HR Manager and Director Liable

A recent court decision highlights the consequences for employers, HR managers and directors of incorrectly labelling a person a ‘contractor’.

In an employment law case prosecuted by the Fair Work Ombudsman against Centennial Financial Services Pty Ltd, its director and HR manager, staff were moved from being employees to contractors in an attempt to save money as the company was “bleeding financially”.

As far as the HR manager was concerned:

  • he was aware of the material facts of the arrangement the company and its director wished to put in place
  • he knew the arrangement was to stop staff being employees
  • he knew the contractor agreement listed duties and KPI’s which were really no different from those of the employment contract
  • he attended the meeting where the change from being an employee to a contractor was presented to staff and he explained the contractor agreement
  • he argued he was simply following the directions of the company/its director, did not have input into the decisions made, and had no authority apart from what the director approved

Adverse Findings – Criticism of HR Manager

Looking at the true substance of the relationship, the relevant individuals were found to be employees and the court was very critical of the employer and management and specifically said of the HR manager:

“I am willing to accept that Mr Chorazy [HR Manager] was overborne by Mr Mertes [Director] and exercised no independent judgement in those actions which have led to the finding that he was Involved in Centennial’s sham contracting and related breaches. Nevertheless, as human resources manager, he should have been aware of, and at least attempted to give advice on, Centennial’s obligations under the WRA [Workplace Relations Act].”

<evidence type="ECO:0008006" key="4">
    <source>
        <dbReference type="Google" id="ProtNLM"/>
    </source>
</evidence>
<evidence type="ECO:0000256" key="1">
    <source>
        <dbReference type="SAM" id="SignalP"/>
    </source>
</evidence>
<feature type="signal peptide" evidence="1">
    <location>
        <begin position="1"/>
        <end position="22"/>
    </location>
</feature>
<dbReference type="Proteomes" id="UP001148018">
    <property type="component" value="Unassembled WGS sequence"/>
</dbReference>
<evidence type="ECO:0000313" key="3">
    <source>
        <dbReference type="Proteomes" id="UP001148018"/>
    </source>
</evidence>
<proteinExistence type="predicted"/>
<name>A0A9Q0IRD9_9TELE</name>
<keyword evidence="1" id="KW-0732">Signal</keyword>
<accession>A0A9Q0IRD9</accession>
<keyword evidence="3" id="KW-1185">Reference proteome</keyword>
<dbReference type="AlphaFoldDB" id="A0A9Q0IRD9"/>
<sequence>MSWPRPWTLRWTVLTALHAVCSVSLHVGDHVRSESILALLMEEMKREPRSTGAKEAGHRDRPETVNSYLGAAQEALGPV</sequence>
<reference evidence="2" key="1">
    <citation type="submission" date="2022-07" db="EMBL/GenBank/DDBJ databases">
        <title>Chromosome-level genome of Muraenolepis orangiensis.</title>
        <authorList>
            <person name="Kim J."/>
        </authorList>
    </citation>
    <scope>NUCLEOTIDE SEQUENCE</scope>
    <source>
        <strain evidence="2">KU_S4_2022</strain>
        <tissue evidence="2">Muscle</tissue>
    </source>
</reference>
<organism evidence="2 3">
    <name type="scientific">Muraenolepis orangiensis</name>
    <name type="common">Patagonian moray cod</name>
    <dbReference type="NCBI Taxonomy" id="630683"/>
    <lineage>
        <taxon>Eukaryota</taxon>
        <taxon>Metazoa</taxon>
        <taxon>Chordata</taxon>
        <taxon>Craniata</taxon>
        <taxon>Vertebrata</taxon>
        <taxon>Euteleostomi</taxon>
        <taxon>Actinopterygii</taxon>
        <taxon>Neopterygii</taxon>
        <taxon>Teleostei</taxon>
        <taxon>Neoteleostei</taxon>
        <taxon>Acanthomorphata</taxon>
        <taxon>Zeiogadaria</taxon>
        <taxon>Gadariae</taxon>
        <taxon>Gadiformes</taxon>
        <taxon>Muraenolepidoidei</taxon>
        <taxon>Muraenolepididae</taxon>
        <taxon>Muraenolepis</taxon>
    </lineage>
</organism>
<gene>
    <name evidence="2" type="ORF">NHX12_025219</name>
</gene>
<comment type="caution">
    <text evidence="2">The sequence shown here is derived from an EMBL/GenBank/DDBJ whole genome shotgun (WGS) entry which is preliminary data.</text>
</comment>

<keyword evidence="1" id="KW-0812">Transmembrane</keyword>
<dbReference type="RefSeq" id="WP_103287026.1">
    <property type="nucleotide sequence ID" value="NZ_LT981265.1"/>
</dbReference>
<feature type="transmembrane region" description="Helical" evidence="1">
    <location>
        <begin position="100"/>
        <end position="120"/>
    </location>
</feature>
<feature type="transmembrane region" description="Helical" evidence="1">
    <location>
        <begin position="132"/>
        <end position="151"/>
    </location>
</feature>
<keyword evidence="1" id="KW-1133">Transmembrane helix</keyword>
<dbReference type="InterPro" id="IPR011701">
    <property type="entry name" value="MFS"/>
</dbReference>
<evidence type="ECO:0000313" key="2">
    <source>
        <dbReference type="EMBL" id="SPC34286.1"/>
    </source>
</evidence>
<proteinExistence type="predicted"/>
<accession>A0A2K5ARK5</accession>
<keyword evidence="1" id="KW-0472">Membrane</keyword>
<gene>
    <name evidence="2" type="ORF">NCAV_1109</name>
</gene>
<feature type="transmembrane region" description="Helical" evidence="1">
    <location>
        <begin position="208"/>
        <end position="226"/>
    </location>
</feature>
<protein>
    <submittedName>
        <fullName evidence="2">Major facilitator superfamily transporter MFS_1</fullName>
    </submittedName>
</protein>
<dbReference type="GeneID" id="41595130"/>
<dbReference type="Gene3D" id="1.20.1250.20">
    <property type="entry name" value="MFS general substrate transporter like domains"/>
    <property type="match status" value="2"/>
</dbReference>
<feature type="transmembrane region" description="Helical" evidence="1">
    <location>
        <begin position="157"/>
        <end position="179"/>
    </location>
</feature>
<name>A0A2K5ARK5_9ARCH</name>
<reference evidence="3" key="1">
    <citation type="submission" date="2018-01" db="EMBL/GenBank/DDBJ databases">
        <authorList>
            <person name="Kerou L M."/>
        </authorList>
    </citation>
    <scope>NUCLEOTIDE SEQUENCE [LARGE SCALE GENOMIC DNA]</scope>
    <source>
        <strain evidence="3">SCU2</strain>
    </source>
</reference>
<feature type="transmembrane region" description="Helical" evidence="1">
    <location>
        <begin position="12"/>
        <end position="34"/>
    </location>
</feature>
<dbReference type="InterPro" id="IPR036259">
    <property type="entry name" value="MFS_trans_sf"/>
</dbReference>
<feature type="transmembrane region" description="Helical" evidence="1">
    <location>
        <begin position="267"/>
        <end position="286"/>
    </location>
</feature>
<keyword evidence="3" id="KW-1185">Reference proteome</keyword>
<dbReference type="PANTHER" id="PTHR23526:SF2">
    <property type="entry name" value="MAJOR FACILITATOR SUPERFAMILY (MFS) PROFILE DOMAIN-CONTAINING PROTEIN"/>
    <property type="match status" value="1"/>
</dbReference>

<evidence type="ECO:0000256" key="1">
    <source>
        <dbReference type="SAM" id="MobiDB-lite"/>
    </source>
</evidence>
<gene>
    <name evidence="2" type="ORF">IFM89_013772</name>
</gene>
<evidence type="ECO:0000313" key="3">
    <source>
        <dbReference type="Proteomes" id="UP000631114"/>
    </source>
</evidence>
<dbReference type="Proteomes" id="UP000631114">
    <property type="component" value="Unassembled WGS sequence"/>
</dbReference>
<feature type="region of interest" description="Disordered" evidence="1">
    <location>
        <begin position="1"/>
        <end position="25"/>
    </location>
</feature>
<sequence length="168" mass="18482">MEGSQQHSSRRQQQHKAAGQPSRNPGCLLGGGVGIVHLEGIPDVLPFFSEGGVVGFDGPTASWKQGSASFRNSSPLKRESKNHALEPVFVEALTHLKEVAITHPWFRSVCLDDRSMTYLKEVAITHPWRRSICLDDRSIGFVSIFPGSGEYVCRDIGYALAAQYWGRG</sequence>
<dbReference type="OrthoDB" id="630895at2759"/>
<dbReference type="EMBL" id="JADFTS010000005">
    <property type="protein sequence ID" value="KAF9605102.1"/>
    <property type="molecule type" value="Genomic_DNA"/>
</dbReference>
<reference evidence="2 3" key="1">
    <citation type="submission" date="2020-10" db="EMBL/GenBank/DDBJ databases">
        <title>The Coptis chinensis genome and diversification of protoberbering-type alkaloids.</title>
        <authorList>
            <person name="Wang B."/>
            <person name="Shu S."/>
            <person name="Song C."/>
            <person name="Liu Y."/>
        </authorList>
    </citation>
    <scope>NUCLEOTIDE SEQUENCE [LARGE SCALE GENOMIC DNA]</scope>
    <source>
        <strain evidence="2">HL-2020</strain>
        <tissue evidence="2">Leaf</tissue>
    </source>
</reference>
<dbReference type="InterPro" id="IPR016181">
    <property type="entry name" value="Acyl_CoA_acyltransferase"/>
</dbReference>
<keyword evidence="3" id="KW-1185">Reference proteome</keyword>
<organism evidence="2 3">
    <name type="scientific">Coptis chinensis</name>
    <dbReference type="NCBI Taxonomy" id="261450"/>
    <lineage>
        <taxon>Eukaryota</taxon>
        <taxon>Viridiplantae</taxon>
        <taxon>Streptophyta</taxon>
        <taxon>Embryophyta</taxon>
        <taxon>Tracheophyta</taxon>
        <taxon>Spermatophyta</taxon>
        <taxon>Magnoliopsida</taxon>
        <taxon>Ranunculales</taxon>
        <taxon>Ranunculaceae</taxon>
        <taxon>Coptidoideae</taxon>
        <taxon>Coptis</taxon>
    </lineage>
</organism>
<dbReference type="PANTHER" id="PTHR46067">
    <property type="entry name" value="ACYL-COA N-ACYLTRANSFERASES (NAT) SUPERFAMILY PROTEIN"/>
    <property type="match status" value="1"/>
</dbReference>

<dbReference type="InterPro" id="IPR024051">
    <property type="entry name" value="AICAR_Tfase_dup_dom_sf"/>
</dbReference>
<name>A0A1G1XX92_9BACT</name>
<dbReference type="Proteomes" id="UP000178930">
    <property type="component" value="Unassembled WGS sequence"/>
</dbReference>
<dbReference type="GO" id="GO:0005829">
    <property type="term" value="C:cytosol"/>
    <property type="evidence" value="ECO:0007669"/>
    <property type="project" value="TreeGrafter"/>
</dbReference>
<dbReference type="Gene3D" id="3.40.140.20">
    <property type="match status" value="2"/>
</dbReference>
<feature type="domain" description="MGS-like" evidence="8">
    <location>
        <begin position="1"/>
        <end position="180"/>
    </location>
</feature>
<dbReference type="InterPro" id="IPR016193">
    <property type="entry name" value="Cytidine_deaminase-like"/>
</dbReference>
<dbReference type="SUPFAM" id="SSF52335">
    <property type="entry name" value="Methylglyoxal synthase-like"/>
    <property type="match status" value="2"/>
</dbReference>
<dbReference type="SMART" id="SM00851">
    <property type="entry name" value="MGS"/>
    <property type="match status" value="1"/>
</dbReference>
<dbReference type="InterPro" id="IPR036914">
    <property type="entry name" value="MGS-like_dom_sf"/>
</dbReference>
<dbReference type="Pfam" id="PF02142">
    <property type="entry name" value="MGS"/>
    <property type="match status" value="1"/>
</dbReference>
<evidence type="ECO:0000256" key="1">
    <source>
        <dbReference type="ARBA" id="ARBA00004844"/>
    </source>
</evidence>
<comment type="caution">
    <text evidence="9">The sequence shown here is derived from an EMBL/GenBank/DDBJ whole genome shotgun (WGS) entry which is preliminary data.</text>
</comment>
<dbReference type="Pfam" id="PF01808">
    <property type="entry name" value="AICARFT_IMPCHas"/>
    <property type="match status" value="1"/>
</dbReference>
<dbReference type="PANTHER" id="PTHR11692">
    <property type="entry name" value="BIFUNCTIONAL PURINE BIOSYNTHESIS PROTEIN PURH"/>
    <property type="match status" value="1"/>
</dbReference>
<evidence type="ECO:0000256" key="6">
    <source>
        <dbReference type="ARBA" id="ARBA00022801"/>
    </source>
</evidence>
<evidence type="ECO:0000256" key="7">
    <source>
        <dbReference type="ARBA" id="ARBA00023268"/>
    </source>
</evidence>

As the company was in liquidation, the proceedings related to just the director and HR manager and the court imposed penalties of:

  • Director = $13,200
  • HR manager = $3,750

An element of specific deterrence was included in the penalties, particularly in relation to the director. The penalties should also serve as a warning to others not to engage in similar conduct or breach workplace law.

Lessons for HR Managers

The consequences of wrongly labelling a staff member as a contractor include:

  • personal prosecution
  • personal fines for sham contracting
  • potential significant underpayment claims re Award and NES entitlements
  • tainted reputation following court proceedings
  • difficulties in finding alternative work due to adverse court findings

What a HR manager should do:

  •   properly assess the nature of the relationship against accepted indicators of what evidences an employee relationship vs a contractor relationship
  • obtain appropriate employment law advice if in doubt
  • apply appropriate weighting to each factor that evidences the nature of the relationship
  •  decide whether to err on the side of caution where it is not entirely clear
  • constructively raise, discuss and resolve objections or concerns at management level about whether a person is a contractor or employee
  • not simply follow directions if they are aware that an employment or industrial issue exists with what is being proposed

More Information

Consulting an employment lawyer Sydney or approaching a workplace law expert for practical employment law advice will assist in ensuring the procedures and policies of your workplace are consistent with current workplace law.

Please call the leading employment lawyers in Parramatta, the Matthews Folbigg Workplace Solutions team on 9635-7966 to speak with one of our employment lawyers.